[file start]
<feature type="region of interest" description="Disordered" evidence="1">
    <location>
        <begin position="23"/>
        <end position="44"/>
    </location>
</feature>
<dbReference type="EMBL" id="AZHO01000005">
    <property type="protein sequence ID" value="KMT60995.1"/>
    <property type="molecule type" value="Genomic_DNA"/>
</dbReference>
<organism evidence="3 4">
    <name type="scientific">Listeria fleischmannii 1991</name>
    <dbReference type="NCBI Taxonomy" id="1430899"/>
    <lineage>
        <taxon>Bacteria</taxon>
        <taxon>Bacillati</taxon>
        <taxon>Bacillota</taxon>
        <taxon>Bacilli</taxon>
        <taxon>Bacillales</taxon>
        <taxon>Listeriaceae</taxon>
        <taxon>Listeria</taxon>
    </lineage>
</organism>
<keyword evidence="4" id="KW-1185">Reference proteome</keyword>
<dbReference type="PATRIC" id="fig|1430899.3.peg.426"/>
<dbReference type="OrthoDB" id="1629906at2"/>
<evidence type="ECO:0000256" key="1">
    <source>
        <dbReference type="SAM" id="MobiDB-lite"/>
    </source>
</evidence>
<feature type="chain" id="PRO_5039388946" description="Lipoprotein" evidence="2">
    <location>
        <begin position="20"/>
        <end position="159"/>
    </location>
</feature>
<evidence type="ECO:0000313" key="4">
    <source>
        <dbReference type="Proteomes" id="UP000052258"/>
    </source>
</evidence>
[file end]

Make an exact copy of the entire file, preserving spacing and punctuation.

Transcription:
<feature type="region of interest" description="Disordered" evidence="1">
    <location>
        <begin position="23"/>
        <end position="44"/>
    </location>
</feature>
<dbReference type="EMBL" id="AZHO01000005">
    <property type="protein sequence ID" value="KMT60995.1"/>
    <property type="molecule type" value="Genomic_DNA"/>
</dbReference>
<organism evidence="3 4">
    <name type="scientific">Listeria fleischmannii 1991</name>
    <dbReference type="NCBI Taxonomy" id="1430899"/>
    <lineage>
        <taxon>Bacteria</taxon>
        <taxon>Bacillati</taxon>
        <taxon>Bacillota</taxon>
        <taxon>Bacilli</taxon>
        <taxon>Bacillales</taxon>
        <taxon>Listeriaceae</taxon>
        <taxon>Listeria</taxon>
    </lineage>
</organism>
<keyword evidence="4" id="KW-1185">Reference proteome</keyword>
<dbReference type="PATRIC" id="fig|1430899.3.peg.426"/>
<dbReference type="OrthoDB" id="1629906at2"/>
<evidence type="ECO:0000256" key="1">
    <source>
        <dbReference type="SAM" id="MobiDB-lite"/>
    </source>
</evidence>
<feature type="chain" id="PRO_5039388946" description="Lipoprotein" evidence="2">
    <location>
        <begin position="20"/>
        <end position="159"/>
    </location>
</feature>
<evidence type="ECO:0000313" key="4">
    <source>
        <dbReference type="Proteomes" id="UP000052258"/>
    </source>
</evidence>